Port Renfrew is wet and a bit wild



Straddling the Strait of Juan de Fuca – named to make immature teenagers and me laugh – British Columbia’s Highway 14, from western Victoria to Port Renfrew and Pacheedaht Territory, surely traces the longest solid yellow line of Canada.

We enthusiastically maneuvered wild hills, tight turns, single-lane bridges – and passed roadside memorials. At the Renfrew Pub, a drunk guy later admitted, “I drive this road sober.

Here, Canada’s coastal rainforest remains frontier. A website advertises: “We at Port Renfrew have been practicing social distancing for years.” No cell coverage. No, Tim isn’t even.

But onlookers, land buyers and chalet developments are lining up. A “Rennie” lamented, “They come here with their Mercedes and their Jaguars.” A bumper sticker reads “Tofino is over there” showing an outstretched middle finger.

Nevertheless, the locals are great ambassadors for the rainforest.


The rare rays of a November morning captured from Port Renfrew’s Government Dock

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The rare rays of a November morning captured from Port Renfrew’s Government Dock

I booked a small roadside hiker’s hut. Equipped with bedding and a Kleenex box, the bathrooms are close, although one night I faced the bright eyes of a deer.

Margie questioned this hut asking, “That’s the $95 fare, isn’t it Gord?”

In the rainforest of Canada, I didn’t expect, uh, rain. Not 150 mm in three days. Two slugs kind of graced our door. I expected a salmon to knock on the door.

In the only province in Canada to sport a shining sun on its flag, we asked fisherman, Freddie, “Do you ever get sunshine?” He laughed, “June 15. 3:00 p.m.”

Our pub buddy defended, “Nothing’s worse than snow.” But we had passed road signs indicating Tsunami Evacuation Route.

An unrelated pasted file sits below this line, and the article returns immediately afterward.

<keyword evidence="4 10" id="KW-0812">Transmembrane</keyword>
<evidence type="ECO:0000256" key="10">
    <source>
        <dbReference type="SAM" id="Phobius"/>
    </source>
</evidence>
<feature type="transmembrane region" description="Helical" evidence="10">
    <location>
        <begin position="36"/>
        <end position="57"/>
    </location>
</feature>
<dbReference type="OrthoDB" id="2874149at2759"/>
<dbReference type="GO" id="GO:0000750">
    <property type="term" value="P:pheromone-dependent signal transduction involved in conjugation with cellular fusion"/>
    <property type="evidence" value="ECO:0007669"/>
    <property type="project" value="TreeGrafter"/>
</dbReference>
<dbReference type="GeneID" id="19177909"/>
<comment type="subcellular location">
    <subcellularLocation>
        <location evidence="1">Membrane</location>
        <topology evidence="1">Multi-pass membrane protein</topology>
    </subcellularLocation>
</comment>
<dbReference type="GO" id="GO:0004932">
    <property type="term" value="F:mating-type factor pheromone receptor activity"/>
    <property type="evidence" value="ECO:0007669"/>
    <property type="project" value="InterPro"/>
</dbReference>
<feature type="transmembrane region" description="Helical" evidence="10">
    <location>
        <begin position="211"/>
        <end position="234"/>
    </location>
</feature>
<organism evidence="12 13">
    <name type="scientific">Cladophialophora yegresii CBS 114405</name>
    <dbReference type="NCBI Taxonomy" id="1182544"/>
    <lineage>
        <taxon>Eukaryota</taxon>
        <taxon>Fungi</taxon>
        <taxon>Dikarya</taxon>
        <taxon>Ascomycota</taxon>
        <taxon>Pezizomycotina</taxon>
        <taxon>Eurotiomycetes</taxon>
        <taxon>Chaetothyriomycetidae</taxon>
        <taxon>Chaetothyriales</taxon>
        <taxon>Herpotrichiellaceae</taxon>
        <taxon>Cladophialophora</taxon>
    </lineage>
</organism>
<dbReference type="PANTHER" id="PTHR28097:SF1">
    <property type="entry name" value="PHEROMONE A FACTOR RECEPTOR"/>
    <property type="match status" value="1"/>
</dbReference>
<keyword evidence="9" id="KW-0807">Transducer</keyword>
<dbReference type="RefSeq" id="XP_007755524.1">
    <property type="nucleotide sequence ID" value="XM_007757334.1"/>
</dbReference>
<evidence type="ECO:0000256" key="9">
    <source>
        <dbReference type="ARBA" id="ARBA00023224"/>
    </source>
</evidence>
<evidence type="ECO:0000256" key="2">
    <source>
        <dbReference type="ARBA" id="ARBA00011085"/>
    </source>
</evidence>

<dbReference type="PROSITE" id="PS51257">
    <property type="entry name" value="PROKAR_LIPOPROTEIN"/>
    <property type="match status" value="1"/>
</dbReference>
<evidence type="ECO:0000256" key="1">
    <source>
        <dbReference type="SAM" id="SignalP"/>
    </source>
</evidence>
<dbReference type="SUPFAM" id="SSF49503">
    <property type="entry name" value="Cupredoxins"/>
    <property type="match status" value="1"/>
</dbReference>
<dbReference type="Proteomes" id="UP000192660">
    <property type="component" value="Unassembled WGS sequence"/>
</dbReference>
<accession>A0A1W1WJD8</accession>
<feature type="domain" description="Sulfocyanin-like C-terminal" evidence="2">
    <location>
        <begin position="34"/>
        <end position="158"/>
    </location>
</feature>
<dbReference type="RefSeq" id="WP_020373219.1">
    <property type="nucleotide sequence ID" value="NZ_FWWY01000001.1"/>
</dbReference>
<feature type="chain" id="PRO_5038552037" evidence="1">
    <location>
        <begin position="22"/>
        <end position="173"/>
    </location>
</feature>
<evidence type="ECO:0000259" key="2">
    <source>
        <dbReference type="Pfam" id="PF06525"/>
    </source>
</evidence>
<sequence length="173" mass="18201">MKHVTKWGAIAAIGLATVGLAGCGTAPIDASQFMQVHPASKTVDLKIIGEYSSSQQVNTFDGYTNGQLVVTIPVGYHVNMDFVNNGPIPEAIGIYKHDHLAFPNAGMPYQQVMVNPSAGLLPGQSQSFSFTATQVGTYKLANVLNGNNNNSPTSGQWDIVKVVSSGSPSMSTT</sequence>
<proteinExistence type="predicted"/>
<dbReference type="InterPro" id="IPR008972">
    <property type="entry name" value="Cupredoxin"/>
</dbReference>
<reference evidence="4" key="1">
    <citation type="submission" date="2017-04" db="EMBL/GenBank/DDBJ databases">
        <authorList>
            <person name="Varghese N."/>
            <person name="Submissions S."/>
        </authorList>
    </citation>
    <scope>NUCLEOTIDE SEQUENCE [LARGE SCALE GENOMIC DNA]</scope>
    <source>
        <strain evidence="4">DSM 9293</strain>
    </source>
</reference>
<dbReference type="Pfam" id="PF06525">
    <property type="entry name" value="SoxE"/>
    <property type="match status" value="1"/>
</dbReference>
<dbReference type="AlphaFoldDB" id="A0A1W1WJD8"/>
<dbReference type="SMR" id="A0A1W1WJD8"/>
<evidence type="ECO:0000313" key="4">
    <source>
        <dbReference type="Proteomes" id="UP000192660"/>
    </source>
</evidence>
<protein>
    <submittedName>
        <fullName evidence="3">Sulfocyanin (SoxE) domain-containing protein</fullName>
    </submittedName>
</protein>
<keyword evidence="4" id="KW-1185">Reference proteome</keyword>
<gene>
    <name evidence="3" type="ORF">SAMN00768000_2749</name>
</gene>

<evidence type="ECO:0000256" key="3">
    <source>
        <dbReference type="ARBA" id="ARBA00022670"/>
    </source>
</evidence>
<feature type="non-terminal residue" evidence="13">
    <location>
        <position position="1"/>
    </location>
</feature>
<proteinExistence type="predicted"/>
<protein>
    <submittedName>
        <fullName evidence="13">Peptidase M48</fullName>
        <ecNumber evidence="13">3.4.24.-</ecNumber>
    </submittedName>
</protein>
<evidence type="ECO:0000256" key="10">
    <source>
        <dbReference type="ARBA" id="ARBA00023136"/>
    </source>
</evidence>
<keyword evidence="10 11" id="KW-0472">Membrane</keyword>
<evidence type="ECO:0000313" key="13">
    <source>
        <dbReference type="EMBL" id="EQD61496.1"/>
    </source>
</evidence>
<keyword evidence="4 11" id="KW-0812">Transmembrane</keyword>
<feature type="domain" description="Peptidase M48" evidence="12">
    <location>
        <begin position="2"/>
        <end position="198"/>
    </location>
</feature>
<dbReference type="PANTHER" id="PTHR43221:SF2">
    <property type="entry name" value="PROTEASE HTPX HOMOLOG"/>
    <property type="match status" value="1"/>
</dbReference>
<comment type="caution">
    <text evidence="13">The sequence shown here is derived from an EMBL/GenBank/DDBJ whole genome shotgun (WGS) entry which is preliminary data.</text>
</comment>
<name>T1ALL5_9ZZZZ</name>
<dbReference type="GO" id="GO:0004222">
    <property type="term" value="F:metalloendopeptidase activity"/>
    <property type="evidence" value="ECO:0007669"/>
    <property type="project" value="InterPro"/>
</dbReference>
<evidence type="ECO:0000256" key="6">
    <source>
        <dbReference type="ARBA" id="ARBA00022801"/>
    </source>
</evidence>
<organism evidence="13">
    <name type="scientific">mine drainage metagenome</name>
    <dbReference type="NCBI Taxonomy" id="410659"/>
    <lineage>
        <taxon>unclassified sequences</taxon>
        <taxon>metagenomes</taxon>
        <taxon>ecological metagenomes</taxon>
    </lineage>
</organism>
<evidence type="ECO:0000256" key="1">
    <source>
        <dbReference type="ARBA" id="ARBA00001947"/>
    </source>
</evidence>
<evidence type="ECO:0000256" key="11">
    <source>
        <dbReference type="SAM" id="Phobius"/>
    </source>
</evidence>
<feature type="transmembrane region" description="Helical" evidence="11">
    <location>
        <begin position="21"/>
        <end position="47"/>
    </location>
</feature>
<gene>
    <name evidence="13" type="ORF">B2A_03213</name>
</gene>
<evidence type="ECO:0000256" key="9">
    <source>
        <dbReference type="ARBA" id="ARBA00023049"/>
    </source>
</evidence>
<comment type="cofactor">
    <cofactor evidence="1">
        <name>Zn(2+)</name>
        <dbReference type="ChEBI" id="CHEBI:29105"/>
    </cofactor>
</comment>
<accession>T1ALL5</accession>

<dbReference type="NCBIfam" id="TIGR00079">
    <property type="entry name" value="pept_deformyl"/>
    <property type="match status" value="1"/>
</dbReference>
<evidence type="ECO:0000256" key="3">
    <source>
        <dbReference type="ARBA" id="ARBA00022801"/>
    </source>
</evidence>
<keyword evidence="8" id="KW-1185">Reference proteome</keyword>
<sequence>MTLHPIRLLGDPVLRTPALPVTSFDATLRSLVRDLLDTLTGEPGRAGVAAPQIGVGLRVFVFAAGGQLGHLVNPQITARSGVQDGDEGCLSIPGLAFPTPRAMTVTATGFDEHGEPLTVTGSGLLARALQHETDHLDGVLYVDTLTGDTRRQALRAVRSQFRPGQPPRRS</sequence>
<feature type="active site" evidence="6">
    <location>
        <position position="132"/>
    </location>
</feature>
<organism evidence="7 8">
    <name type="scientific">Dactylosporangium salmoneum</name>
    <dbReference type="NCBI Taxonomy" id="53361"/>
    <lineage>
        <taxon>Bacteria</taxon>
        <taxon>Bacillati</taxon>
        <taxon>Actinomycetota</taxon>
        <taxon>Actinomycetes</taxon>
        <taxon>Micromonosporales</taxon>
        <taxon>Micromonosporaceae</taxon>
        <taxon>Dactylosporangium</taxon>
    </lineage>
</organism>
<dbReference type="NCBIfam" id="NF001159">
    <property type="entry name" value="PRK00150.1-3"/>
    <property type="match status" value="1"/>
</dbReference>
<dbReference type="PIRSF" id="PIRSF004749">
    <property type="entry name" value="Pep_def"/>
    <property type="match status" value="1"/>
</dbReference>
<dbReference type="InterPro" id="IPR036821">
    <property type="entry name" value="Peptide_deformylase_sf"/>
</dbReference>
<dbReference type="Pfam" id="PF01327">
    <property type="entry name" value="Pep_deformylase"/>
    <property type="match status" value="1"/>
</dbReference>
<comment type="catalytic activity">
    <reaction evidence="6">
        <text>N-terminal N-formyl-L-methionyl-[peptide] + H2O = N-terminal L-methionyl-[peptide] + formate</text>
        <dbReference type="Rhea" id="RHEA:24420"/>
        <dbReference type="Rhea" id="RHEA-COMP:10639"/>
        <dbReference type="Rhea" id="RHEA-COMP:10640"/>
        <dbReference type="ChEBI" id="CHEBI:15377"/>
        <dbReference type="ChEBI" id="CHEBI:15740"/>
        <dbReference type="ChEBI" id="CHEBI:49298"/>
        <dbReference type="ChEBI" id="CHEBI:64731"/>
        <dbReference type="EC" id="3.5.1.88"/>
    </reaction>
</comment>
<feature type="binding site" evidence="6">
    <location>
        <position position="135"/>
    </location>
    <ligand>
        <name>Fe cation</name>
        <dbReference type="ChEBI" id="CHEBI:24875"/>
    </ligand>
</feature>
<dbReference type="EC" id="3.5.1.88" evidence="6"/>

He added: “It rains most days – but warm rain, and Arizona is wonderful.”




<p>Monstrous driftwoods adorn Pacheedaht Beach</p>
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<p>Monstrous driftwood adorns Pacheedaht Beach</p>
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<p>The Tobans believe that the people of the coast suffer from vitamin D deficiency – hair loss, rickets, gloomy thoughts and soggy feet.  We missed the Manitoba stingrays, but never encountered or felt like hairless, heavy-hearted toads.  And each day offered indelible moments.			</p>
<p>We hiked the mile to Botanical Beach to see its intertidal marine life.  On this same trail, there are five kilometers back.			</p>
<p>Trail mud meant jumping and crashing – but it wasn’t Manitoba gumbo that robbed people of their rubbers.			</p>
<p>Past a cedar tree growing in a twisting circle, a tangled, snake-like species occupied the beach: beached bullwhip kelp.  One of them jumped on me.			</p>
<p>Wink.			</p>
<p>I urged jumping on rocks around a cliff.  Margie insisted, “I’m not going. The tide is rising. With these runners, you won’t be coming back.”			</p>
<figure class=


<p>Maggie Mackintosh</p>
<p>Gord Mackintosh’s $95 Hiker’s Cabin.  His wife, Margie, embellished the interior with flowers, a candle, a lounge chair.</p>
<p>“/><figcaption>
<p>Maggie Mackintosh</p>
<p>Gord Mackintosh’s $95 Hiker’s Cabin.  His wife, Margie, embellished the interior with flowers, a candle, a lounge chair.</p>
</figcaption></figure>
<p>I said, “The tides don’t come that fast. Jeesh.”			</p>